(Update: Adds CAIR’s Qur’anic references.)
(CNSNews.com) – “Shameless, if not bizarrely against the spirit of Ramadan.”
That was American Islamic Forum for Democracy president M. Zuhdi Jasser’s reaction Tuesday to plans by the Council on American-Islamic Relations (CAIR) to hold a protest outside the White House Wednesday, as President Trump hosts an official iftar inside.
Last year CAIR expressed dismay when the president, in a break with the custom of his predecessors over the past two decades, did not hold a Ramadan fast-breaking iftar meal at the White House.
This year Trump is hosting one, and CAIR is joining allies in holding a “counter” event at nearby Lafayette Square.
Organizers said on a Facebook page advertising the event that Trump was trying to “make nice” by hosting an iftar after having “attacked” Muslims as a candidate and as president.
“President Trump has attacked Muslims since the beginning of his campaign and codified his Islamophobia with the Muslim Bans,” they wrote, using CAIR’s preferred term for the president’s travel executive orders targeting countries determined by the administration to pose terrorism concerns.
“Now he wants to make nice and host an iftar dinner after skipping the tradition last year. Join us this [year] for a counter iftar held simultaneously outside the White House to say not in our name.”
The protest event dubbed “NOT Trump’s iftar” is being organized by CAIR and several other groups, including the American-Arab Anti-Discrimination Committee and the Islamic Circle of North America’s council for social justice, according to the event page.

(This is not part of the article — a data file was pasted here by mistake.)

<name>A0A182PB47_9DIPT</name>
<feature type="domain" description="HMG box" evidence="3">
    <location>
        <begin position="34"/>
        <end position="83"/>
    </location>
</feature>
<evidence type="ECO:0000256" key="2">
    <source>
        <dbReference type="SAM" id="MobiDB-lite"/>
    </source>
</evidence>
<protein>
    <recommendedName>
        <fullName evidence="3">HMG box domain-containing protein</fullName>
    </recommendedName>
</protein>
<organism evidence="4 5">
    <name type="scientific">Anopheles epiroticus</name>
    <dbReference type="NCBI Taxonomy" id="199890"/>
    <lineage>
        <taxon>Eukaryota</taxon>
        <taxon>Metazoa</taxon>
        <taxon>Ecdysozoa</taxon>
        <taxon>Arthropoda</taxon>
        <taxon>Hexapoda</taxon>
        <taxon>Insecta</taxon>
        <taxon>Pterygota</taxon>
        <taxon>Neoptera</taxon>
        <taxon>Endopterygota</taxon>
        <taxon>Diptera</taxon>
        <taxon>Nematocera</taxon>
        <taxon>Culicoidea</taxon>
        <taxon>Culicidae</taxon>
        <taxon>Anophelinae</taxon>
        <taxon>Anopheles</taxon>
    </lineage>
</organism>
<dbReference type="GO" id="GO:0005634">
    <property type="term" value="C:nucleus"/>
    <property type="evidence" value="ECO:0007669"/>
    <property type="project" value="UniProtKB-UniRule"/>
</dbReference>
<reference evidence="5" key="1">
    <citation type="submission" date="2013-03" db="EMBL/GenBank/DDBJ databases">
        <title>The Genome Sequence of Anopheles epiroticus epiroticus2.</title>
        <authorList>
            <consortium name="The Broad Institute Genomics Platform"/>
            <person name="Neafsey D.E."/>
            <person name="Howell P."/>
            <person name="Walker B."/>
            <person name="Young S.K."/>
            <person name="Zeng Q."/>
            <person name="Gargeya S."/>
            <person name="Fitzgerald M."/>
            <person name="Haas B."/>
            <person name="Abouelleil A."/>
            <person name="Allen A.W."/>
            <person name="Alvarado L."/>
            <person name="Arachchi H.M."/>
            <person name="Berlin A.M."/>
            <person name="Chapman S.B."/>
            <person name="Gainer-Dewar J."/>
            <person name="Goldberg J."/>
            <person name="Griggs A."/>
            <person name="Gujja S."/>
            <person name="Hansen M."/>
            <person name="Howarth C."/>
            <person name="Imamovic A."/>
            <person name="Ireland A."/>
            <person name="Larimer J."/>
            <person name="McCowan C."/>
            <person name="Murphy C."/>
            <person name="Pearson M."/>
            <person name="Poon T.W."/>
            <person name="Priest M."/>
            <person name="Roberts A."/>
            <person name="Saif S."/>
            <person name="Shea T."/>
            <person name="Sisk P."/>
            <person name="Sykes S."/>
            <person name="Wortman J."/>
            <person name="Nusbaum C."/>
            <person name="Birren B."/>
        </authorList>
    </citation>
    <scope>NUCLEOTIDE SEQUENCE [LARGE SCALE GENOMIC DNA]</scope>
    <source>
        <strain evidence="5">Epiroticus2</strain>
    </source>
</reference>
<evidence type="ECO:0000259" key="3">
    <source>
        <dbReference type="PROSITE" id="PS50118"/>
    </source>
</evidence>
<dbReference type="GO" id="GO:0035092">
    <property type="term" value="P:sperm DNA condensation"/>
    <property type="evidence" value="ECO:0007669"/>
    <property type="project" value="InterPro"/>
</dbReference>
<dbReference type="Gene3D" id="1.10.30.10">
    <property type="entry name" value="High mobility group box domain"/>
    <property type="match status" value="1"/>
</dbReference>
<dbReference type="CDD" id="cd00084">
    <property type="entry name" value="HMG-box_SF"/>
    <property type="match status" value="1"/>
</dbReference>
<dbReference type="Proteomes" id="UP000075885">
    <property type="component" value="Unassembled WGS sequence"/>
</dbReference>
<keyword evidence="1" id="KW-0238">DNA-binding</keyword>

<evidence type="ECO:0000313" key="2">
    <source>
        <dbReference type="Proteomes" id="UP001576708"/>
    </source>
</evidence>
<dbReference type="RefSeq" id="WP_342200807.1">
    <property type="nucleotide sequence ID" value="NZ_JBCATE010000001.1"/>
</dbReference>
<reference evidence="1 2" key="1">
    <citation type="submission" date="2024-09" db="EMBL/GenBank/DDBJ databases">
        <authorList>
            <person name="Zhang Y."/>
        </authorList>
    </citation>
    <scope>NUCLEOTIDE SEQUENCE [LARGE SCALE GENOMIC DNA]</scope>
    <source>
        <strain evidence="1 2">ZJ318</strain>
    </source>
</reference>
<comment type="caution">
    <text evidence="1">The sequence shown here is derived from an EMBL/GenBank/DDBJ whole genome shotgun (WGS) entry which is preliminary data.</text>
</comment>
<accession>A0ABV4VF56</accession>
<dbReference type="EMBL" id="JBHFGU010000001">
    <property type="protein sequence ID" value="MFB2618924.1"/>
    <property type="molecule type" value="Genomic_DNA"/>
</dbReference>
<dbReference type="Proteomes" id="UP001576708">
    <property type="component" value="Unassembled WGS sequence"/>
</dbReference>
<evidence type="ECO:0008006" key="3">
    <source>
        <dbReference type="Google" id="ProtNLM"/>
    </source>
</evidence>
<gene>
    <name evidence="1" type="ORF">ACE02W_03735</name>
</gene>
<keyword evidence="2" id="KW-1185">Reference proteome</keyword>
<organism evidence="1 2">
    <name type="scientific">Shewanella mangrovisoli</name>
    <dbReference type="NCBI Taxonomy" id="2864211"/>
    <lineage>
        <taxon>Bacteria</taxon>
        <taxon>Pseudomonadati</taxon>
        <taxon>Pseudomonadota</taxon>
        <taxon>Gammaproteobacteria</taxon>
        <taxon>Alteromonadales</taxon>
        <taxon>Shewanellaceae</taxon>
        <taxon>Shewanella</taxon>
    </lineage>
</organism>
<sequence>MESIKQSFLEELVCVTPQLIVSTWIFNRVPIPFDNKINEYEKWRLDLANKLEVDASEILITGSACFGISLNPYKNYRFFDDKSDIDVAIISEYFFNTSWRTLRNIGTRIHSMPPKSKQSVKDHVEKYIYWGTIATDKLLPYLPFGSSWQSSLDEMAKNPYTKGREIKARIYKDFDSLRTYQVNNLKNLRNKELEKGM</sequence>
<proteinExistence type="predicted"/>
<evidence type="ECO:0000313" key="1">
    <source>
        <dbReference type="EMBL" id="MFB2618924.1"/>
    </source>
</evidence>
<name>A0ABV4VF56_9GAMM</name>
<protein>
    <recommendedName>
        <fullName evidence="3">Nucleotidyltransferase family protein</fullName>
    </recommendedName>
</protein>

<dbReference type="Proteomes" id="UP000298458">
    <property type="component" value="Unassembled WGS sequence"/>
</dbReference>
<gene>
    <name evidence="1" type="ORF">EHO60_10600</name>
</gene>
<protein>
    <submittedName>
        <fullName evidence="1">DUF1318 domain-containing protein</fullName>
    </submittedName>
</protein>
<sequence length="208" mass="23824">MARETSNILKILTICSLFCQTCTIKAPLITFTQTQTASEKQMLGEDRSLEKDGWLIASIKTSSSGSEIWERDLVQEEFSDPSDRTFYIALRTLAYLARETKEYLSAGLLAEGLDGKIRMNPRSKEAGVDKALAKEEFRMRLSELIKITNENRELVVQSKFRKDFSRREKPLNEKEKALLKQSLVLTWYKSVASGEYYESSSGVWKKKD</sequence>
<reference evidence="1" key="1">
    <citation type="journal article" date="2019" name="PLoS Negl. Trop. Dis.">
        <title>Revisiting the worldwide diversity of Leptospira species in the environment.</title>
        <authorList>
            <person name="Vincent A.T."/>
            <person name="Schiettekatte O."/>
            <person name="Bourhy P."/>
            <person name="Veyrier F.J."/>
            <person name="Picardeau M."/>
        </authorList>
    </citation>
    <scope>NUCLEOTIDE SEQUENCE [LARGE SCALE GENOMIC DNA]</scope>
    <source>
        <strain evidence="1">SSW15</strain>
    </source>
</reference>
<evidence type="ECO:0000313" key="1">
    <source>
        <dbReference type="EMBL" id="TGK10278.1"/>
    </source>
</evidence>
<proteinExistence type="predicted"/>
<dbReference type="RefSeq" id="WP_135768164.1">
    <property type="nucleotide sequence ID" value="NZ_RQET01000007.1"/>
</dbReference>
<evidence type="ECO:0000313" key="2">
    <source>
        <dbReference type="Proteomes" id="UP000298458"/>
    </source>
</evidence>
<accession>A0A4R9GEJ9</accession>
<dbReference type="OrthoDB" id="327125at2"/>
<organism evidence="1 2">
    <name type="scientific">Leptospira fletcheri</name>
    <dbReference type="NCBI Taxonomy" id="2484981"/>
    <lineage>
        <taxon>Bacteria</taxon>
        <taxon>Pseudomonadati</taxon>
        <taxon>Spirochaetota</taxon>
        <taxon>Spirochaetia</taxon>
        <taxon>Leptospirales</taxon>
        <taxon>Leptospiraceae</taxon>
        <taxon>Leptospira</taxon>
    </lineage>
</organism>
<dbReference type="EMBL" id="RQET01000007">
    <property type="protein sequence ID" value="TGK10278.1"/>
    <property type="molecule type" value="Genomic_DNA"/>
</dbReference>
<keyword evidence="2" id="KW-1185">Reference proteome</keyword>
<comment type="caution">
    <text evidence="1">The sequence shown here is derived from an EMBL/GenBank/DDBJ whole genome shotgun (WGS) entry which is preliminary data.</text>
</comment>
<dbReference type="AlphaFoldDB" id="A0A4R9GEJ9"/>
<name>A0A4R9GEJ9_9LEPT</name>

“Muslims and people of all faiths and no faith are welcome to join,” it says. “Listen to people in the vanguard of the fight against Islamophobia, then join Muslims and allies as we break our fast and make sure the administration knows we support our Muslim siblings and neighbors. Food and beverages will be provided.”
White House press secretary Sarah Sanders confirmed Tuesday that Trump will host an iftar dinner on Wednesday night, with around 30-40 attendees.
On Twitter, Jasser wondered how CAIR’s “supposedly ‘religious’ base’ would view the group’s exploiting of the White House iftar “for a cheap protest.”
“Where’s the Ramadan fatwa for that one?!”
CAIR spokesman Ibrahim Hooper, in an email with the subject line “Jasser’s request for Islamic justification,” listed four Qur’anic references (see below).
Jasser, who is co-founder of the Muslim Reform Movement, has long been a critic of CAIR, which calls itself the nation’s biggest Muslim civil rights and advocacy group. CAIR is in turn hostile towards the moderate Muslim leader.
On Trump’s decision to host an iftar this year, Jasser said he thought it was a good idea.
But he also voiced caution, saying he has never understood whether the agenda for White House iftar dinner was primarily a domestic one, focusing on religious liberty, or a global one, with a diplomatic focus.
Previous presidents’ iftar guest lists typically included American Muslim representatives, members of Congress, and ambassadors from Organization of Islamic Cooperation (OIC) member-states.